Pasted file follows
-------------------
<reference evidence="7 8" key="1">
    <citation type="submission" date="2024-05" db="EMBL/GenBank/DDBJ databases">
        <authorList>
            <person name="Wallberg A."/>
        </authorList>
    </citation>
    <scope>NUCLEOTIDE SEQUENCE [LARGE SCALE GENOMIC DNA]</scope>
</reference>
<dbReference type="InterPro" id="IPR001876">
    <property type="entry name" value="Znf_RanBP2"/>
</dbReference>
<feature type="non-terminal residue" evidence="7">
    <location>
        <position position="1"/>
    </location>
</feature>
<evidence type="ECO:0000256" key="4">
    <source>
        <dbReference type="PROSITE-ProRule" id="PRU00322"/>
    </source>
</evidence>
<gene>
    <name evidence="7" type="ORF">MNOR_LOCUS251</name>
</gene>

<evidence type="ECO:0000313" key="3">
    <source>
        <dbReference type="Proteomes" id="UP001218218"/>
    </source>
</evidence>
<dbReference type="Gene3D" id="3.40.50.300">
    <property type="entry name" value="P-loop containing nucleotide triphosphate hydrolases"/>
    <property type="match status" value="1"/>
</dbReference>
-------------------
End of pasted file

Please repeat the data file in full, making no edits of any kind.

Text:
<reference evidence="7 8" key="1">
    <citation type="submission" date="2024-05" db="EMBL/GenBank/DDBJ databases">
        <authorList>
            <person name="Wallberg A."/>
        </authorList>
    </citation>
    <scope>NUCLEOTIDE SEQUENCE [LARGE SCALE GENOMIC DNA]</scope>
</reference>
<dbReference type="InterPro" id="IPR001876">
    <property type="entry name" value="Znf_RanBP2"/>
</dbReference>
<feature type="non-terminal residue" evidence="7">
    <location>
        <position position="1"/>
    </location>
</feature>
<evidence type="ECO:0000256" key="4">
    <source>
        <dbReference type="PROSITE-ProRule" id="PRU00322"/>
    </source>
</evidence>
<gene>
    <name evidence="7" type="ORF">MNOR_LOCUS251</name>
</gene>

<evidence type="ECO:0000313" key="3">
    <source>
        <dbReference type="Proteomes" id="UP001218218"/>
    </source>
</evidence>
<dbReference type="Gene3D" id="3.40.50.300">
    <property type="entry name" value="P-loop containing nucleotide triphosphate hydrolases"/>
    <property type="match status" value="1"/>
</dbReference>